The clear-out of Cardiff's city centre in the early hours of a Sunday morning is a standard occurrence, a weekly by-product of a city's love of a night out.
But this weekend it will be runners, not revellers, who account for the mass sweep of the streets.
The Cardiff Half Marathon will have a record 21,124 runners taking part on Sunday, cheered on by more than 50,000 spectators.
And with the World Half Marathon coming to Cardiff in 2016, Wales is aiming to become a globally popular destination for elite long-distance runners.
The Cardiff Half Marathon has grown rapidly, with this year's number of participants almost double the 10,818 who took part in 2011.
The standard has risen sharply too, with the winning time decreasing in each of the last three races.
While mass participation and raising money for charity are important elements of the race, former marathon world record holder Steve Jones believes it is the stellar athletes and tumbling records which really draw the crowds.
"I still think the elite drive the train," the Welshman says.
"Whilst they're driving the train, they're pulling a lot of other guys behind them to better themselves."
Jones still holds the British marathon record, though Olympic hero Mo Farah has that landmark in his sights having moved up from long-distance track races to the marathon.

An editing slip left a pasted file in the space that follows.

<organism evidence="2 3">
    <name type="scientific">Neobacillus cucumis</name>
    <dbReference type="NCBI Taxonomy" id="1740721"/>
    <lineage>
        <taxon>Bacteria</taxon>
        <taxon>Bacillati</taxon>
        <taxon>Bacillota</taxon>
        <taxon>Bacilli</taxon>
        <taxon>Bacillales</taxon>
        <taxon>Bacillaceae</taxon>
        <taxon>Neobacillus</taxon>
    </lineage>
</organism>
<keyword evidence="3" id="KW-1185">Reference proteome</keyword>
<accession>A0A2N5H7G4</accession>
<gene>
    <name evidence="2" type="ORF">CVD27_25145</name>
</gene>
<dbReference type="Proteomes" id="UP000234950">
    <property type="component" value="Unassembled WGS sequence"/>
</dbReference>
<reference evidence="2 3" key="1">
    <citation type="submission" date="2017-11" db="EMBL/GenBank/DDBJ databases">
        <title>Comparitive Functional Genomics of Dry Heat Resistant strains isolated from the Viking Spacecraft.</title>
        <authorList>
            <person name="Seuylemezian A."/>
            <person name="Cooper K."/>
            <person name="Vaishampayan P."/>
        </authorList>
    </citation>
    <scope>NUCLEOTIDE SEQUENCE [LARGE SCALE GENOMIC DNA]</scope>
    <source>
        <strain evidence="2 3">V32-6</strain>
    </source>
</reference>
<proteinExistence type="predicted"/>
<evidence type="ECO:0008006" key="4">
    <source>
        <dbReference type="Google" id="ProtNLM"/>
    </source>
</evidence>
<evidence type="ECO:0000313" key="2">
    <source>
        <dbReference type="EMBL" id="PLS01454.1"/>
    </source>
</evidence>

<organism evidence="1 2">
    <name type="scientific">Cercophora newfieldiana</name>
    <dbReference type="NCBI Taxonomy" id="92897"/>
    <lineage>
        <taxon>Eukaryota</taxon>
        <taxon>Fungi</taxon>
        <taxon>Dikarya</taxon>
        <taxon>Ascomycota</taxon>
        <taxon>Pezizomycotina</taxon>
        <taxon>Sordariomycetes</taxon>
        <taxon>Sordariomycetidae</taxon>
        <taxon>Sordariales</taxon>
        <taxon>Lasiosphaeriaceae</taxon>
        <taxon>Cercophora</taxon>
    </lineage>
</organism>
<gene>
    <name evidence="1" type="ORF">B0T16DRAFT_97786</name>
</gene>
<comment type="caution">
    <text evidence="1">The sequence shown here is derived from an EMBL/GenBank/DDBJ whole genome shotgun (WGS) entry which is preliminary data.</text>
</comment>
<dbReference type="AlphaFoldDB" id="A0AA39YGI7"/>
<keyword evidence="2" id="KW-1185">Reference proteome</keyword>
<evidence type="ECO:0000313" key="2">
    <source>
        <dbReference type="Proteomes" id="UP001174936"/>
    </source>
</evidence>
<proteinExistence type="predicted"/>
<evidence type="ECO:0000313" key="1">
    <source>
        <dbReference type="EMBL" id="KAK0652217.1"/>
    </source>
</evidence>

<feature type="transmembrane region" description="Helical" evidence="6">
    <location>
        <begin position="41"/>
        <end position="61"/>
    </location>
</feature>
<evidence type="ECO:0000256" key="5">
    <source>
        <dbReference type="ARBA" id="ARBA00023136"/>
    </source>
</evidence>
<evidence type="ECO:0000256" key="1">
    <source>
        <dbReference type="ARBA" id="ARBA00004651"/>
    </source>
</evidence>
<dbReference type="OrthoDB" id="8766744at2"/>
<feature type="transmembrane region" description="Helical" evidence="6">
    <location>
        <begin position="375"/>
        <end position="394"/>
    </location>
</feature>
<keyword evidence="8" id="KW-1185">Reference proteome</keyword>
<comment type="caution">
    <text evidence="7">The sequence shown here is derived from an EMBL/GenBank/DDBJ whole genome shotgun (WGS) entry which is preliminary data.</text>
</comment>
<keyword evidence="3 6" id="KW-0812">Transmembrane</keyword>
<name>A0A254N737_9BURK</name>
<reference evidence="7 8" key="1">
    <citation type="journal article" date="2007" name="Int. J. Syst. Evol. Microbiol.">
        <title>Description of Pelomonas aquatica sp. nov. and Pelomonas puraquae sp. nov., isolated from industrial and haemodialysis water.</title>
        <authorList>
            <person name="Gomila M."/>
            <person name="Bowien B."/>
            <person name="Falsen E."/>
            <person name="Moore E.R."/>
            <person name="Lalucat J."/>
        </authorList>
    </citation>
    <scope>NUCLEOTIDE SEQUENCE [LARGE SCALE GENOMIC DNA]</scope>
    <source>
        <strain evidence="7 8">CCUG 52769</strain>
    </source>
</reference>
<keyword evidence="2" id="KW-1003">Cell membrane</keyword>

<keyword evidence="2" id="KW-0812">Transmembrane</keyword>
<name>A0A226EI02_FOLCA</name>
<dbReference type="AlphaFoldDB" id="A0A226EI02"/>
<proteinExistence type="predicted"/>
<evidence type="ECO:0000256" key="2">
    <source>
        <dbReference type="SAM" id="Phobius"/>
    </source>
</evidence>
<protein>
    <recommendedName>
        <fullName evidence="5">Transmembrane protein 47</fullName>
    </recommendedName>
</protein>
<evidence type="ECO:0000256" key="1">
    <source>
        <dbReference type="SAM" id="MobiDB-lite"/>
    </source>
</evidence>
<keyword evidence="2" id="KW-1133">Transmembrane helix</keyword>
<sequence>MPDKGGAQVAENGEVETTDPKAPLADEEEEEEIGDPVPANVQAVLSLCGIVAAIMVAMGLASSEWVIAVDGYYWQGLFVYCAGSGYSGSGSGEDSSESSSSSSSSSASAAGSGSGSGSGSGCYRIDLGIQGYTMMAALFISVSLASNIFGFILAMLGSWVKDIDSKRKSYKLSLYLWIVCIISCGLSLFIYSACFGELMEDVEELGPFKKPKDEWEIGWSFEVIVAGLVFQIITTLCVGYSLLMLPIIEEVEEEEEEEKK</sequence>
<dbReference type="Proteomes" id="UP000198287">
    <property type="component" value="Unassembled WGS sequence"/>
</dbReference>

Since Jones set his record of two hours, seven minutes and 13 seconds in Chicago in 1985, the pace has increased at a frightening rate and the current world record - set by Kenya's Dennis Kimetto in Berlin last month - is now 2:02:57.
"It's a bit scary. I'd be a mile behind them," Jones says, laughing.
"It's good to see the sport moving forward. I wish it was a British guy doing it, as we all do I'm sure. Our time will come.
"Mo Farah has all the tools to run sub 2:05, maybe sub 2:04. I'd like to see him do it. He'll be the British record holder for history then."
Cardiff Half Marathon race organisers are hopeful of attracting the likes of Farah in the future, as the Welsh event aims to close the gap between itself and the Great North Run.
Farah set a new British half marathon record of one hour exactly at last month's Great North Run, and Cardiff organisers hope a runner of his status would help elevate their race to new heights.
"Next year our goal is to make sure it's televised live and get the likes of Mo Farah to run it," says Cardiff Half Marathon chairman Nigel Roberts.
"We are targeting to become bigger than the Great North Run."
Kenyan Loitarakwai Lengurisi set a new course record of 61:51 on his way to winning last year's Cardiff Half Marathon, and Sunday's course is expected to produce quick times again.
With 2016's World Half Marathon bringing yet more global stars to Cardiff, Jones believes the race can raise Wales' profile around the world.
"It's going to be a tourist attraction," he says.
"I remember people talking about the Ryder Cup at the Celtic Manor and what it would do for Wales. People fly from all over the world to play the 2010 Course there.
"After 2016, people are going to fly from all over the world for this race. It's going to be a super-fast race with the best athletes in the world.
"Who's to say there won't be in one in Swansea, Wrexham or Rhyl? Cardiff's not exclusive but it's a leader right now, and it's good to see Wales leading."